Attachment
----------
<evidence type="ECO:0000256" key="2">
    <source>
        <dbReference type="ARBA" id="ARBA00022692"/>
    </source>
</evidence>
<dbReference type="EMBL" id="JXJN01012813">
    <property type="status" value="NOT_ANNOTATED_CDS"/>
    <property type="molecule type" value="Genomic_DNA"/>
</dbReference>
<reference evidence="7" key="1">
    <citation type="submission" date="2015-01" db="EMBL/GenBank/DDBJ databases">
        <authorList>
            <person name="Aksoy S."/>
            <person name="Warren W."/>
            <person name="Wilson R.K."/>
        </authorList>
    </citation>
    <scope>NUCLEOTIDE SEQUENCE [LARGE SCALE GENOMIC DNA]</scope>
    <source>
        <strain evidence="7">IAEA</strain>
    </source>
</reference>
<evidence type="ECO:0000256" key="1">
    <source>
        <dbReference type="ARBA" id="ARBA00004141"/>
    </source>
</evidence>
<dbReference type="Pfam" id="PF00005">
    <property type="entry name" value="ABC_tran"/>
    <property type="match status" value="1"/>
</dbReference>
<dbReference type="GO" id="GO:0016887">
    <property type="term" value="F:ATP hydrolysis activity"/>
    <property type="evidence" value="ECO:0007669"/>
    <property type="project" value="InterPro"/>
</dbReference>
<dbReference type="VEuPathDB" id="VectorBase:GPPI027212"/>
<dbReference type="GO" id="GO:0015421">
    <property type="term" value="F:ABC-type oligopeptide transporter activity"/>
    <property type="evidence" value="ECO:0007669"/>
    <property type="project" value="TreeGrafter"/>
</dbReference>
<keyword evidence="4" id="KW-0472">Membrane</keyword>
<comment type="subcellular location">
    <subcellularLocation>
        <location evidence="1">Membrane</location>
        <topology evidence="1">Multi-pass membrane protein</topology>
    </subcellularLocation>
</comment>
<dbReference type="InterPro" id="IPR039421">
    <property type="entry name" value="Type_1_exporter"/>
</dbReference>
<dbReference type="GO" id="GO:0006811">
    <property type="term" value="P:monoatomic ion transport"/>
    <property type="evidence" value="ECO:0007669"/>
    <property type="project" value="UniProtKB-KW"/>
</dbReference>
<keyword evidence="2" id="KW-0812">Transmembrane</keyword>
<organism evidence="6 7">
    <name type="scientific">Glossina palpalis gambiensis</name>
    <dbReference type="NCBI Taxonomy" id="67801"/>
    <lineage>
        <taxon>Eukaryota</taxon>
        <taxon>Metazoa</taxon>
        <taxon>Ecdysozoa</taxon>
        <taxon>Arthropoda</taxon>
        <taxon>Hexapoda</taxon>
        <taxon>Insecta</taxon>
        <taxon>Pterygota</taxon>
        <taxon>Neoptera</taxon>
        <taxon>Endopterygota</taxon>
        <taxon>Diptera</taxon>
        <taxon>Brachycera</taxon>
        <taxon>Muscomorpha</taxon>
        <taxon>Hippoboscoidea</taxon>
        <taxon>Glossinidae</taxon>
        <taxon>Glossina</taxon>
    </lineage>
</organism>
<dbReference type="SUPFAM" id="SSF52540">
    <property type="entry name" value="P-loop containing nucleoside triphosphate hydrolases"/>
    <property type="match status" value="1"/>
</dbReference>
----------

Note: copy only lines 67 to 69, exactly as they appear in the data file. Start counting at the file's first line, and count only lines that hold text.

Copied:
        <taxon>Hexapoda</taxon>
        <taxon>Insecta</taxon>
        <taxon>Pterygota</taxon>